title taken from "Purrfect" by Timeka Marshall
Guyana Carnival 2018
In May 2018, Guyana had it's first Carnival. Well, that's not exactly true. Many years ago, a small group called the Jaycees held a 4-day fair in Linden, Guyana, but it soon ceased. Therefore, this is in fact the first Carnival in over 40 years.
This Carnival, however, would be unrecognizable to the originators as it is akin to Trinidad's annual pre-Ash Wednesday celebration. Costumes, mas bands, music, and festivities are elements that were brought over by Trinidad's top promoters (I see you Caesar's Army) and designers. Although the elements may be Trini-influenced, the vibes were distinctly Guyanese. In an informal discussion with some locals, I asked how I should dress for one of the parties. "How you should dress? It's a soca party. You dress like it’s a soca party." They meant that I should be as comfortable as possible as I would be wining whole night. Oh, Guyana. If only you knew how some people get dressed for soca parties in Trinidad.... but I digress.
Partying for days is not new to Guyana. There is already a big celebration - replete with a Soca Monarch competition - called Mashramani. Mash is held on Republic Day, February 23rd, and competes with Trinidad’s more popular Carnival for tourism. There is also JamZone in August which will certainly test your party stamina and ability to endure extreme heat.
The new Carnival, however, takes place around Independence Day, May 26th, which means visitors can use this to kick start their Summer. Note that this is also the rainy season in Guyana so be prepared to fete with umbrellas as the rain is heavy and can last throughout an event.
I kicked off my Carnival celebration with Kes the Band's Tuesday on the Rocks concert at the Georgetown Marriott. What a welcome! The VIP section included complimentary food and El Dorado drinks to make sure you have a good time, which I did!
Before the Trinidadian band of brothers took to the stage, Guyana’s own Jumo Primo warmed up the crowd. The former Byron Lee and the Dragonaires lead singer has become one of the premiere artistes in Guyana. This is partly due to his raspy singing voice, but mostly due to his "Rubber Waist." No, Ladies. He did not show off his wining skills at this particular event, but he doesn't have that moniker for nothing.
Jumo was not the only Guyanese soca artiste to hit the stage that night. The artistes who are featured on the most popular riddim for the Carnival, the Bamboo Fiah Riddim, also graced the stage.
Michelle King, known as Big Red, showcased her amazing voice when she sang the national anthem early in the night. However, when she reappeared on the stage, the crowd erupted. When she sang out "When the soca plaaaaaaaaaaaaaaay!” they responded “make yuh body talk to meh!"
Lil Red, her son Jonathan King, also has a song on the riddim called “Cyah Dun.” Timeka Marshall, known for her collabos with Kes the Band, Marzville, and Busy Signal, also took to the stage to sing her hit “Purrfect.” Trevon Vibez whose song is the riddim’s namesake, "Bamboo Fiah," showed that his smooth voice is accompanied by a smooth GT waistline.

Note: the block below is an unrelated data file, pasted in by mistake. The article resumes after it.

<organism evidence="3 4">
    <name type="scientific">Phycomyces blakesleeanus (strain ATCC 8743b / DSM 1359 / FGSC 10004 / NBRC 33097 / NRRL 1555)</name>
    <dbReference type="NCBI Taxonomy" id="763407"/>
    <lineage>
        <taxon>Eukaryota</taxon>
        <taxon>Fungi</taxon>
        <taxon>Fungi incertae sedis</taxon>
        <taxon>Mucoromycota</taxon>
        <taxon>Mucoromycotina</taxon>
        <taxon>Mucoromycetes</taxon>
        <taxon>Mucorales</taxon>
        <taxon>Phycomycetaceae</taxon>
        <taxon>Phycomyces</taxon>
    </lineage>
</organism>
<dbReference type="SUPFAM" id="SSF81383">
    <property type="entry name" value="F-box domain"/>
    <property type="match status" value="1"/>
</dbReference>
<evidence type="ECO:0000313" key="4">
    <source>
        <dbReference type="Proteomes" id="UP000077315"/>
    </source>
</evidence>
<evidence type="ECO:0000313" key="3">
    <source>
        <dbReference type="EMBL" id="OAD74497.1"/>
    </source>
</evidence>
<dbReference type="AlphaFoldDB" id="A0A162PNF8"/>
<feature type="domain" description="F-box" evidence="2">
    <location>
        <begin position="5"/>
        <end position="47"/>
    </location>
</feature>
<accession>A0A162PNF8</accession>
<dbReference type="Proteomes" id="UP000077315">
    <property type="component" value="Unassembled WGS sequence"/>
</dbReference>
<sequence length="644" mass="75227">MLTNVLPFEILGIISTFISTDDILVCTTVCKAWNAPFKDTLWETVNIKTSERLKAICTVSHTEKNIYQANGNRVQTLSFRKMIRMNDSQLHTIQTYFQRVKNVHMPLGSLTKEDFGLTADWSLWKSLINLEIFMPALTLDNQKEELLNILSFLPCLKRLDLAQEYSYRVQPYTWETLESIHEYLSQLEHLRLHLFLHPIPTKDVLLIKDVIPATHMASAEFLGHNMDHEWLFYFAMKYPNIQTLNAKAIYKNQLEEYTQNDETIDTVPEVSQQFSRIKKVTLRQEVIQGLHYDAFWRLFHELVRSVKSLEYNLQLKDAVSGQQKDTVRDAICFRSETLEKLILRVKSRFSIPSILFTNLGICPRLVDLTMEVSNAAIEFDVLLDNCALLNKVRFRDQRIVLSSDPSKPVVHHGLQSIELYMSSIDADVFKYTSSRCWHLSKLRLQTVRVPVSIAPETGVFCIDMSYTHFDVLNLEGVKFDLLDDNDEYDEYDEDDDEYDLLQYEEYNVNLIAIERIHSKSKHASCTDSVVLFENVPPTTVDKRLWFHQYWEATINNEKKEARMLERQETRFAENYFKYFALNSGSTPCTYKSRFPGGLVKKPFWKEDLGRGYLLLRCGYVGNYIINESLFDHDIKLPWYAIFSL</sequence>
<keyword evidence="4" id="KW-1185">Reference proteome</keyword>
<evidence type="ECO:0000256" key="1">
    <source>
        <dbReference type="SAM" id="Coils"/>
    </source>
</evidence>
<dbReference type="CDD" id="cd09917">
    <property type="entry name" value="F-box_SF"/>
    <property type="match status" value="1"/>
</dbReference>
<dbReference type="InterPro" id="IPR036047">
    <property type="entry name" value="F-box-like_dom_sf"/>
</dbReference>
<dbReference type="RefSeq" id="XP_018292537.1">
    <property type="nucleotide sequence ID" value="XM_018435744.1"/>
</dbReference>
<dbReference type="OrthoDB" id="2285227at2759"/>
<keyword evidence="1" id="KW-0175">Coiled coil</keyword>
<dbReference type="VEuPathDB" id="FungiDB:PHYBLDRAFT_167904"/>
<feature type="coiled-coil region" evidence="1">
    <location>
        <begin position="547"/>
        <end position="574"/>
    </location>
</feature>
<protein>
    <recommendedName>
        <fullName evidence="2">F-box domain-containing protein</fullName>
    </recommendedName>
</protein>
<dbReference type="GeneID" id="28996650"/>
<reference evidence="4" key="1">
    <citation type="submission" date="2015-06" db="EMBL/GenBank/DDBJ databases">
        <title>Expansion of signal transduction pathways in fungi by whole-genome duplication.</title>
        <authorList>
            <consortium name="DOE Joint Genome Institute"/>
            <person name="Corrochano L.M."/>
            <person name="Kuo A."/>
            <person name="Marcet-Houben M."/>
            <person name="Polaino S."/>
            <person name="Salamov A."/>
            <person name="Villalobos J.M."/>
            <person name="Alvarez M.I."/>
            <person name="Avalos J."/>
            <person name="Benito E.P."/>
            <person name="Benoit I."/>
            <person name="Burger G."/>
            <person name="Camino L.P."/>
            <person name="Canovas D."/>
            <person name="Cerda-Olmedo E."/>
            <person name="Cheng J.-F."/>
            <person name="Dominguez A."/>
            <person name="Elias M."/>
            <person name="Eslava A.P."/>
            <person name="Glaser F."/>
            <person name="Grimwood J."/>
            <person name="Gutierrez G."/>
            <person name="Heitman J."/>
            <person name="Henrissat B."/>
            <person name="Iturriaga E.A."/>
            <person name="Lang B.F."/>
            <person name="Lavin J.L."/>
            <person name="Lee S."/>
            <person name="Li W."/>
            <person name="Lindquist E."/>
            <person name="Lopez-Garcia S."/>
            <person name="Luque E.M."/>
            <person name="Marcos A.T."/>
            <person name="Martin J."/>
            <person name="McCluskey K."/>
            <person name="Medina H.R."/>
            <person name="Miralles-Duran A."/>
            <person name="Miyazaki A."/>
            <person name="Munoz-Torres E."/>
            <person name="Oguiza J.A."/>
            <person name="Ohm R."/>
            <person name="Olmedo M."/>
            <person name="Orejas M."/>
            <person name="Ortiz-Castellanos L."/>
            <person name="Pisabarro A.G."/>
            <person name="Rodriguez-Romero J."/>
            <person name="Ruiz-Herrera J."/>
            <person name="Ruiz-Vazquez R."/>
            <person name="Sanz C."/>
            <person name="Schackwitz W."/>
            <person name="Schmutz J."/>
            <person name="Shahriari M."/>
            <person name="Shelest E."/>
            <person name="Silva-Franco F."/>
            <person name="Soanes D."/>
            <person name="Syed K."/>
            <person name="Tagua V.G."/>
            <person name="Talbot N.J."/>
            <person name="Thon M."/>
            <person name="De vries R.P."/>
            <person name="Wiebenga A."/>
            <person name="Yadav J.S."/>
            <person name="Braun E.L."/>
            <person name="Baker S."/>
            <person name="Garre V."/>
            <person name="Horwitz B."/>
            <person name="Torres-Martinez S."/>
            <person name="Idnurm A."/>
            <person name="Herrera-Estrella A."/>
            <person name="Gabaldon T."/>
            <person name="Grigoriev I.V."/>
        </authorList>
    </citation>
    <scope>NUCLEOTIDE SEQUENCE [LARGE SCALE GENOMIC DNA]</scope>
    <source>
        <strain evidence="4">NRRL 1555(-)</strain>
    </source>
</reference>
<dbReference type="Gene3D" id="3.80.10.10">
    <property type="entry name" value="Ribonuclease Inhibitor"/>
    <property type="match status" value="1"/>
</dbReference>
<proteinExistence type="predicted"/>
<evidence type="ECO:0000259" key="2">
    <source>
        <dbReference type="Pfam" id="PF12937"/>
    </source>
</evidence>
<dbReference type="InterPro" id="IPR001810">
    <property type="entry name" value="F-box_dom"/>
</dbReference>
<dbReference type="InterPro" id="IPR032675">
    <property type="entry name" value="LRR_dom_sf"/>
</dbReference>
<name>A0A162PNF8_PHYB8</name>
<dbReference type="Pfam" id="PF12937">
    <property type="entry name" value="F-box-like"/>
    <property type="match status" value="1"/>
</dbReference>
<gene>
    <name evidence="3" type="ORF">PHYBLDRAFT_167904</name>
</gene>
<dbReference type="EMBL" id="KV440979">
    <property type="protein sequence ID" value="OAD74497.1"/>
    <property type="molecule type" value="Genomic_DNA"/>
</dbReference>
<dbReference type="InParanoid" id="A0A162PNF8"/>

Each night offered activities from fetes, to beach limes, to both a moving j’ouvert and a stationary j’ouvert - because it’s Guyana and one j’ouvert just wouldn’t be enough. In between the parties, I found time to indulge in Guyanese food like cook up rice, fish cakes, pine tarts, and chicken foot with sour (always get the sour). I mean, I needed the fuel for the pump- get it? Never mind.
The largest and most anticipated event was held on Friday night. RevelNation featured the biggest names in soca: Bunji Garlin, Fay-Ann Lyons, and Machel Montano. Once again the Guyanese artistes on the Bamboo Fiah performed and were able to share the stage with these soca heavyweights. Whew! People like peas! The National Stadium was full of people partying shoulder to shoulder. And my friends were right. Folks were dressed to get on: sneakers, incredibly short shorts, and tee shirts. Although the event was packed, there was NOT ONE incident the whole night. In fact, there were no major incidents for the entire week of partying.
On Saturday all roads lead to... well, the road. The Parade of Bands may have had few mas bands, but it was a lively moving party with great deejays and live bands to keep up the vibes. The parade started at the Seawall by Carifesta Avenue and continued all the way down Vlissingen Road and back, ending at the National Park.
All in all, this was not bad for the first Carnival. As with any new and foreign-influenced event, there are some who do not see a need for it. Mashramani is already a big celebration and they don’t see a need to incorporate Trinidad’s style or their promoters. However, many hope that this will allow visitors to experience Guyanese culture, food, and hospitality.
“Next year is going to be bigger and better, because we're learning from this one," says Bobby Vieira, Chairman of Guyana Carnival. His final note to those who missed out, "Next year, just get here!"
Click HERE to see more video clips from my Guyana Carnival coverage